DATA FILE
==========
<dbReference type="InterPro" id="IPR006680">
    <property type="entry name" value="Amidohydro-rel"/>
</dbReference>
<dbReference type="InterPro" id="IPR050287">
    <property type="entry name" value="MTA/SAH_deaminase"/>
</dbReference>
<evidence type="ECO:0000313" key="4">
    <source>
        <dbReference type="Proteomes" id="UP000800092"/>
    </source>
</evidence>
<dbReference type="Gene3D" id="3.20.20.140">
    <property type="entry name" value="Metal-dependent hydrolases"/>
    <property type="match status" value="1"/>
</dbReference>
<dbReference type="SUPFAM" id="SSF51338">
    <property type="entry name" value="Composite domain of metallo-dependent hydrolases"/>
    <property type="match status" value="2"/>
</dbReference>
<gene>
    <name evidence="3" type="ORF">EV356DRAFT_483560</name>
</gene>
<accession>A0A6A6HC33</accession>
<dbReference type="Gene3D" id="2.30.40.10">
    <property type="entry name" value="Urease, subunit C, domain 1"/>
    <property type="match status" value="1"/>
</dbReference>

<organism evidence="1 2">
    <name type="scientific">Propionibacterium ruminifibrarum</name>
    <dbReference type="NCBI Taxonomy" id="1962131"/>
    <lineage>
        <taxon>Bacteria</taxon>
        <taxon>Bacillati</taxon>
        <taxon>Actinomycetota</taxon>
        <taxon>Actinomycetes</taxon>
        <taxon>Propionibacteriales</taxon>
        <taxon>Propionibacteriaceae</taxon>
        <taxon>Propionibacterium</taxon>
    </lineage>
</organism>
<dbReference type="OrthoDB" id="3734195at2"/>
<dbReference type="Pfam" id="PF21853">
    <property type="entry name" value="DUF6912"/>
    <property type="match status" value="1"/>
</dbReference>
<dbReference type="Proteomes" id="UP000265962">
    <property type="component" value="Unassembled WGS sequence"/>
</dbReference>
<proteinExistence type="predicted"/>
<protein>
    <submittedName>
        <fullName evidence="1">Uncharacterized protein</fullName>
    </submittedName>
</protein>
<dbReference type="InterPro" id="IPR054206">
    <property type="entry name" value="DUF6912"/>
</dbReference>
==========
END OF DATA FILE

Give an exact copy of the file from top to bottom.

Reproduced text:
<dbReference type="InterPro" id="IPR006680">
    <property type="entry name" value="Amidohydro-rel"/>
</dbReference>
<dbReference type="InterPro" id="IPR050287">
    <property type="entry name" value="MTA/SAH_deaminase"/>
</dbReference>
<evidence type="ECO:0000313" key="4">
    <source>
        <dbReference type="Proteomes" id="UP000800092"/>
    </source>
</evidence>
<dbReference type="Gene3D" id="3.20.20.140">
    <property type="entry name" value="Metal-dependent hydrolases"/>
    <property type="match status" value="1"/>
</dbReference>
<dbReference type="SUPFAM" id="SSF51338">
    <property type="entry name" value="Composite domain of metallo-dependent hydrolases"/>
    <property type="match status" value="2"/>
</dbReference>
<gene>
    <name evidence="3" type="ORF">EV356DRAFT_483560</name>
</gene>
<accession>A0A6A6HC33</accession>
<dbReference type="Gene3D" id="2.30.40.10">
    <property type="entry name" value="Urease, subunit C, domain 1"/>
    <property type="match status" value="1"/>
</dbReference>

<organism evidence="1 2">
    <name type="scientific">Propionibacterium ruminifibrarum</name>
    <dbReference type="NCBI Taxonomy" id="1962131"/>
    <lineage>
        <taxon>Bacteria</taxon>
        <taxon>Bacillati</taxon>
        <taxon>Actinomycetota</taxon>
        <taxon>Actinomycetes</taxon>
        <taxon>Propionibacteriales</taxon>
        <taxon>Propionibacteriaceae</taxon>
        <taxon>Propionibacterium</taxon>
    </lineage>
</organism>
<dbReference type="OrthoDB" id="3734195at2"/>
<dbReference type="Pfam" id="PF21853">
    <property type="entry name" value="DUF6912"/>
    <property type="match status" value="1"/>
</dbReference>
<dbReference type="Proteomes" id="UP000265962">
    <property type="component" value="Unassembled WGS sequence"/>
</dbReference>
<proteinExistence type="predicted"/>
<protein>
    <submittedName>
        <fullName evidence="1">Uncharacterized protein</fullName>
    </submittedName>
</protein>
<dbReference type="InterPro" id="IPR054206">
    <property type="entry name" value="DUF6912"/>
</dbReference>